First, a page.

Spa Esmeralda in Indian Wells, California, introduced the herbal compress treatment in 2006 and it was an instant hit with guests, says the spa’s director, Kim Cadra. “I had experienced the service when I was visiting Thailand a few years ago,” she says. “I found it to be an amazing experience. You will feel both intensely relaxed and energized by this restorative treatment.”
Hot stone therapy has established the popularity and benefits of thermal therapy, according to Tom Wellman, owner of TH.Stone, a company based in Tamarac, Florida, that imports Thai herbal compresses to the United States.
“The herbal ball allows you to provide aromatherapy, thermal therapy and herbal therapy all at once in a modality that is new and unique,” he says. “I firmly believe that once this product is widely available and direct experience has grown, herbal ball therapy will become a highly requested treatment, much like hot stone therapy is now.”
The rising popularity of the Thai herbal compress is credited to its perception by clients as a wholesome, complete treatment.
“I chose the Thai herbal massage for lower back pain and because I like the way it warms up my muscles during a massage,” says Mindy Cohen, 46, services manager at the Spa at Pebble Beach in Pacific Grove, California. “It is a complete experience, with the scent of the herbs and the feel of the warm compresses.”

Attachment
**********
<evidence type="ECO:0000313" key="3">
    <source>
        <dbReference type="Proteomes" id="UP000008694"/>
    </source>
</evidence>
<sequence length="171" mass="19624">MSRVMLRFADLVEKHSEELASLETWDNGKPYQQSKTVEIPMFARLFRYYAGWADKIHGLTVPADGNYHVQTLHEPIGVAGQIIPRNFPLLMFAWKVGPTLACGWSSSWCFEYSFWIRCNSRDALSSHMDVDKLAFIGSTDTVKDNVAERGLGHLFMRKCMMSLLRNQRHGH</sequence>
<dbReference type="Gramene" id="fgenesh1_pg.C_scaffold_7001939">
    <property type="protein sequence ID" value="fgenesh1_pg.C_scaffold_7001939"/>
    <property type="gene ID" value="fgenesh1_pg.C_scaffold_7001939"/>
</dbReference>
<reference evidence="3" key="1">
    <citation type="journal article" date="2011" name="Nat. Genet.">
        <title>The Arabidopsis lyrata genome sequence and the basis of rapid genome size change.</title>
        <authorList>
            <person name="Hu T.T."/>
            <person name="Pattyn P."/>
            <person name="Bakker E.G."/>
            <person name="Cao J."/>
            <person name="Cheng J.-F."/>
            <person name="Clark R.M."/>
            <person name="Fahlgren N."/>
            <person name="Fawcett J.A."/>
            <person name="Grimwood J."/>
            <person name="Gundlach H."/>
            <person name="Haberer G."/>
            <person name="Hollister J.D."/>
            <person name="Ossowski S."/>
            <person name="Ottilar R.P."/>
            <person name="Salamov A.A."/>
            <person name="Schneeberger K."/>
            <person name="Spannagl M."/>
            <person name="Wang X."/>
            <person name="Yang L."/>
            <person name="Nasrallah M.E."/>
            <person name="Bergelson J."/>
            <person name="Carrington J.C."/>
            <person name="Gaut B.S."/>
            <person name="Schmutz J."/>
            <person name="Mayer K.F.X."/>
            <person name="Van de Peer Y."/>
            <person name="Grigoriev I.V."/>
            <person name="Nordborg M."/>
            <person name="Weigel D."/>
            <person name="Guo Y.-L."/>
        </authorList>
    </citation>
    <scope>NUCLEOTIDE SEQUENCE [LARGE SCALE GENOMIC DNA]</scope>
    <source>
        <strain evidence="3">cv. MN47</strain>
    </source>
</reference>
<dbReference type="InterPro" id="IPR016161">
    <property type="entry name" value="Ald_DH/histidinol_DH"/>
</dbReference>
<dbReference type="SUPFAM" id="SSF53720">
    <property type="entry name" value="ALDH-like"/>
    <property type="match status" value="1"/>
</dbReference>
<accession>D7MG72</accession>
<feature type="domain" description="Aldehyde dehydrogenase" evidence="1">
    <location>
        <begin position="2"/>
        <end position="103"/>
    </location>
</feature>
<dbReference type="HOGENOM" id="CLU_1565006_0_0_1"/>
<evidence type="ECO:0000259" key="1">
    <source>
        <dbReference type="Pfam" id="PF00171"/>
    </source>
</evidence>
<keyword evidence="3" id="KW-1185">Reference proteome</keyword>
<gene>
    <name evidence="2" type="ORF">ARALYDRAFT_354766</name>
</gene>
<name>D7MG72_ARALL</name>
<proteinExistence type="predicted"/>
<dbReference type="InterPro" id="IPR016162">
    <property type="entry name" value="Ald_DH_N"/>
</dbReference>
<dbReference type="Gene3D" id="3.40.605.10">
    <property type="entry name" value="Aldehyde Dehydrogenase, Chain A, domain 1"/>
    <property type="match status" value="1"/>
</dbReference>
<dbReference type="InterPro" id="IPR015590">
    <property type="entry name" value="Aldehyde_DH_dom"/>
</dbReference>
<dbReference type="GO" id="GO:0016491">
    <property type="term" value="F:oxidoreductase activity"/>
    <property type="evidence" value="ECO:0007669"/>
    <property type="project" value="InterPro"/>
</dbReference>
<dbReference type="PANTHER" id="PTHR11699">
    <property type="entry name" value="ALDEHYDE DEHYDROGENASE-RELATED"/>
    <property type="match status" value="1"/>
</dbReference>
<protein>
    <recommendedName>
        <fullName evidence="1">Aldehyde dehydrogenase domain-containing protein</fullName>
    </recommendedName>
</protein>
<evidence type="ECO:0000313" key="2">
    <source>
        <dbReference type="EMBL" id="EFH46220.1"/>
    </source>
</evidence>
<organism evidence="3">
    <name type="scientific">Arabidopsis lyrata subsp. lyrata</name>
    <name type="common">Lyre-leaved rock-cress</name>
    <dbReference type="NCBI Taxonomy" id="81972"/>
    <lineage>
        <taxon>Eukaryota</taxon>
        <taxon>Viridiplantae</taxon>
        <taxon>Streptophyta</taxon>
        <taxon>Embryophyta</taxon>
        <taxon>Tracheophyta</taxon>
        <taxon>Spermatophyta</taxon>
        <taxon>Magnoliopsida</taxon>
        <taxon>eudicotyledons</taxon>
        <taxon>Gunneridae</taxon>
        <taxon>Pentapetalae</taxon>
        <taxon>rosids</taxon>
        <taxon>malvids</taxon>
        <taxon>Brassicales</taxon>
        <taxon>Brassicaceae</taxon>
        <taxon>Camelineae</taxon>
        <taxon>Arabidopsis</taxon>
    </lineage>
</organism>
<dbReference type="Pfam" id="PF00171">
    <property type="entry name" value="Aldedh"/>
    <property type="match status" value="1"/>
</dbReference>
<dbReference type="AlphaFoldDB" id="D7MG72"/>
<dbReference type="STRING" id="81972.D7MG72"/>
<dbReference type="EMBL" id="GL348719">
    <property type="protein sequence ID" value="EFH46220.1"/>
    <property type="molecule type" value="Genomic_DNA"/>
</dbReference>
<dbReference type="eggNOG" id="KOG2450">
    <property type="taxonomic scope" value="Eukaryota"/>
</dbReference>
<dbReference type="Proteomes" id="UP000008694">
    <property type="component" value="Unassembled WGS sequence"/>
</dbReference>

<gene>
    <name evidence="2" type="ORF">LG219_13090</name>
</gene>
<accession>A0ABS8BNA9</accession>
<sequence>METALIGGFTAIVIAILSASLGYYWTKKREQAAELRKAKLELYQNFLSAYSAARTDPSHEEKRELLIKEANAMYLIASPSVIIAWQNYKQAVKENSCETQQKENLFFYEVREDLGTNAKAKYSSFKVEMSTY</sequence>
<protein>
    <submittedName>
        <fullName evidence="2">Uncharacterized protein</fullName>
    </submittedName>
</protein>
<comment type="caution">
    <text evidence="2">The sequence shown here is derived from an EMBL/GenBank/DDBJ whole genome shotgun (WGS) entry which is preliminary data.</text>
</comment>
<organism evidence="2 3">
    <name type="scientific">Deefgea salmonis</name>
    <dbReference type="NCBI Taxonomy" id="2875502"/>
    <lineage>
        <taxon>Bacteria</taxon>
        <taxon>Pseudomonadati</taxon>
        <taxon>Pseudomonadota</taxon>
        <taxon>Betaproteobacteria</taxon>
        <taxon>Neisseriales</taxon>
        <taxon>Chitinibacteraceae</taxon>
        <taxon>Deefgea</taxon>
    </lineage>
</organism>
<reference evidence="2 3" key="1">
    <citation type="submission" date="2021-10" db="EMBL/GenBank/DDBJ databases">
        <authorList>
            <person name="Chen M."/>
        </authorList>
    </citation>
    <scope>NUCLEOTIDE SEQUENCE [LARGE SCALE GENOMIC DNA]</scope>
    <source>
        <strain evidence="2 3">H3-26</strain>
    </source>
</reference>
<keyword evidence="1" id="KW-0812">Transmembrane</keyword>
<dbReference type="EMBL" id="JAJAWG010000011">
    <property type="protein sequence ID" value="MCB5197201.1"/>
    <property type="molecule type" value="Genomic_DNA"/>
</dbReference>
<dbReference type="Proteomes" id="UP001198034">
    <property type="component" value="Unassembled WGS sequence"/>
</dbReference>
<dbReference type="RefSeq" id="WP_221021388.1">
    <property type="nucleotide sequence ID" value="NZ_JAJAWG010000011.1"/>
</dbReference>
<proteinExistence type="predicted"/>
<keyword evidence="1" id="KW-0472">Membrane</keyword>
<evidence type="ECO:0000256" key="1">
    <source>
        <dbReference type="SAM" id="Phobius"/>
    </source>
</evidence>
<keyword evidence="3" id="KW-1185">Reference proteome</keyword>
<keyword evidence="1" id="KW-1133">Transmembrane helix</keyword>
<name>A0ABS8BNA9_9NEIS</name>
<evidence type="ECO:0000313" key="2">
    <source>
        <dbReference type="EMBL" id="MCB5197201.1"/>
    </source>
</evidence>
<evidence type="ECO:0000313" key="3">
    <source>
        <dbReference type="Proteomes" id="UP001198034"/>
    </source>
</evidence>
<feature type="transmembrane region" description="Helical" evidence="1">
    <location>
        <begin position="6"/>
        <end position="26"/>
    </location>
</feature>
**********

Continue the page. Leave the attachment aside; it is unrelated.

After a session with Thai herbal compresses, she adds, her body feels more flexible and energetically balanced.
“Thai herbal massage is gaining popularity with the world-class spas we work with,” says Tara Grodjesk, president of Tara Spa Therapy, a company that trains massage therapists in various healing modalities. “The compresses are basically steamed and used to penetrate [the skin] through moist heat therapy with herbal benefits.”
Benefits of the technique
The Thai herbal compress technique offers several potential health benefits: It induces deep relaxation, relieves stress and fatigue, boosts both emotional and physical well-being, assists alignment and postural integrity of the body, improves circulation of blood and lymph and stimulates the internal organs.
“As the pores open and allow the herbs to take effect, ailments such as stiff, sore or pulled muscles and ligaments, back pain, migraines, stress and anxiety are almost instantly relieved,” says Prin Prakittiphoom, marketing manager at MSpa International, a spa-management company in Bangkok.